Nobel-Prize winning material graphene has been disrupting the smart textile space for some years now. Described as the ‘wonder material’ of the 21st-century world, graphene was first discovered in 2002 by physics professors at the University of Manchester, Andre Geim and Konstantin Novoselov. The revolutionary material is not only changing the science and technology landscape; it is also promising to play a critical role in fashion, specifically in interactive clothes, in the near future.
Graphene, Revolutionising The Textile Sector
With the power to change how we view clothing, graphene first caught the attention of the mainstream media back in 2012 when researchers at the University of Exeter adapted it into something they called GraphExeter. Transparent, lightweight and flexible, Dr. Monica Craciun, a professor in the Engineering Department at the university and a leading expert in nanomaterials said, “GraphExeter could revolutionise the electronics industry. It outperforms any other carbon-based transparent conductor used in electronics and could be used for a range of applications, from solar panels to ‘smart’ T-shirts. We are very excited about the potential of this material and look forward to seeing where it can take the electronics industry in the future.”
With various research being continually conducted on graphene, the Centre for Graphene Science at the University of Exeter recently stated that graphene is capable of revolutionising the way technology works, making it stronger, better and faster. According to Science Daily, the University of Exeter have come up with a new technique that creates fully electronic fibres that can be incorporated into the production of everyday clothing. Also, sharing their findings are scientists from the Cambridge Graphene Centre (CGC) and Jiangnan University. In 2017, they shared how they successfully developed a conductive cotton fabric laced with graphene ink, which meant that they figured out a way of incorporating graphene to cotton, allowing for seamless integration between electronics and textiles.
Who Has Taken the Leap
In 2017 CuteCircuit, a London based fashion tech company created a graphene dress that pushed the boundaries of the textile and garment industry. Designed using a graphene composite that conducts electricity, the dress was lined with graphene-enhanced sensors and inbuilt LED lights that were spread out throughout the garment’s top half of the dress. Designed to react to the heartbeat of the wearer, CuteCircuit co-founder Francesca Rosella, told CNN, “If you look under an electron microscope, you can see how the structure of graphene is made up of what looks like hexagonal crystals. We used that structure as a starting point to design the dress.” Paul Wiper, a research associate at the National Graphene Institute who worked with Rosella, added: “There’s a lot of potential for graphene within the textile industry.”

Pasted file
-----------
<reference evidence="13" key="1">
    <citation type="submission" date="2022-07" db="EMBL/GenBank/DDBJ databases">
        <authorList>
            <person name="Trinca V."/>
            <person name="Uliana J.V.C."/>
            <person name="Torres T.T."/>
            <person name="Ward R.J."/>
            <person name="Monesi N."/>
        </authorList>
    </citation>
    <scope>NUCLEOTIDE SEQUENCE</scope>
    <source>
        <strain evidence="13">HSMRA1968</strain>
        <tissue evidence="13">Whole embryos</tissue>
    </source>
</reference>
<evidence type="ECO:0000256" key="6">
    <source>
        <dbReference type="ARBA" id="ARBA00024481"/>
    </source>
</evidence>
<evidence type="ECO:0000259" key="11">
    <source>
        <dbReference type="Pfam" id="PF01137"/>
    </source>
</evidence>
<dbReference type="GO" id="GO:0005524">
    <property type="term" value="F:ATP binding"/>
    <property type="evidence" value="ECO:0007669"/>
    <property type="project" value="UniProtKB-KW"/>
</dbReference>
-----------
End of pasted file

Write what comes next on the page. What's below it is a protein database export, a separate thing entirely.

Besides CuteCircuit, Colmar has also been experimenting with graphene. Believing that graphene will significantly improve the overall performance of athletes, professionals and sports enthusiasts, the brand launched a sportswear collection that contained graphene-based products tailor-made comfort while ensuring the ideal temperature for the wearer.
It is encouraging to see brands invest in the new material, especially since it is graphene is still technically in its research phase. That being said the European Union has already invested $1.3 billion in ‘The Graphene Flagship’- a consortium of academic and commercial researchers. Also, some tech companies have been investing in developing their understanding of the graphene and the benefits it can bring to various industries.
It is Merely the Beginning
Described as the most exciting material of the 21st century by Dr. James Hone of Columbia University, the evolution of graphene continues. Lecturer in Graphene Technology, Dr. Felice Torrisi believes that graphene’s ability to turn cotton fibres into functional electronic components will open an entirely new set of applications from healthcare and wellbeing to the Internet of Things. On the development of graphene, Craciun said, during her TEDx Truro talk: “I believe graphene is the new future. Why? Because it is perfect for so many different applications.”
Promising to change the dynamics of the smart fabrics space for the better, graphene has so far shown potential in replacing synthetic fibres such as polyester and nylon. It has demonstrated usefulness when it comes to the design of intelligent clothing and Graphene-based sensors. Therefore, in the not too distant future, it will not be strange to see graphene-based products entering the market. For now, we get to enjoy a glimpse of what this super material can potentially mean for fashion industry.
Written by Muchaneta Kapfunde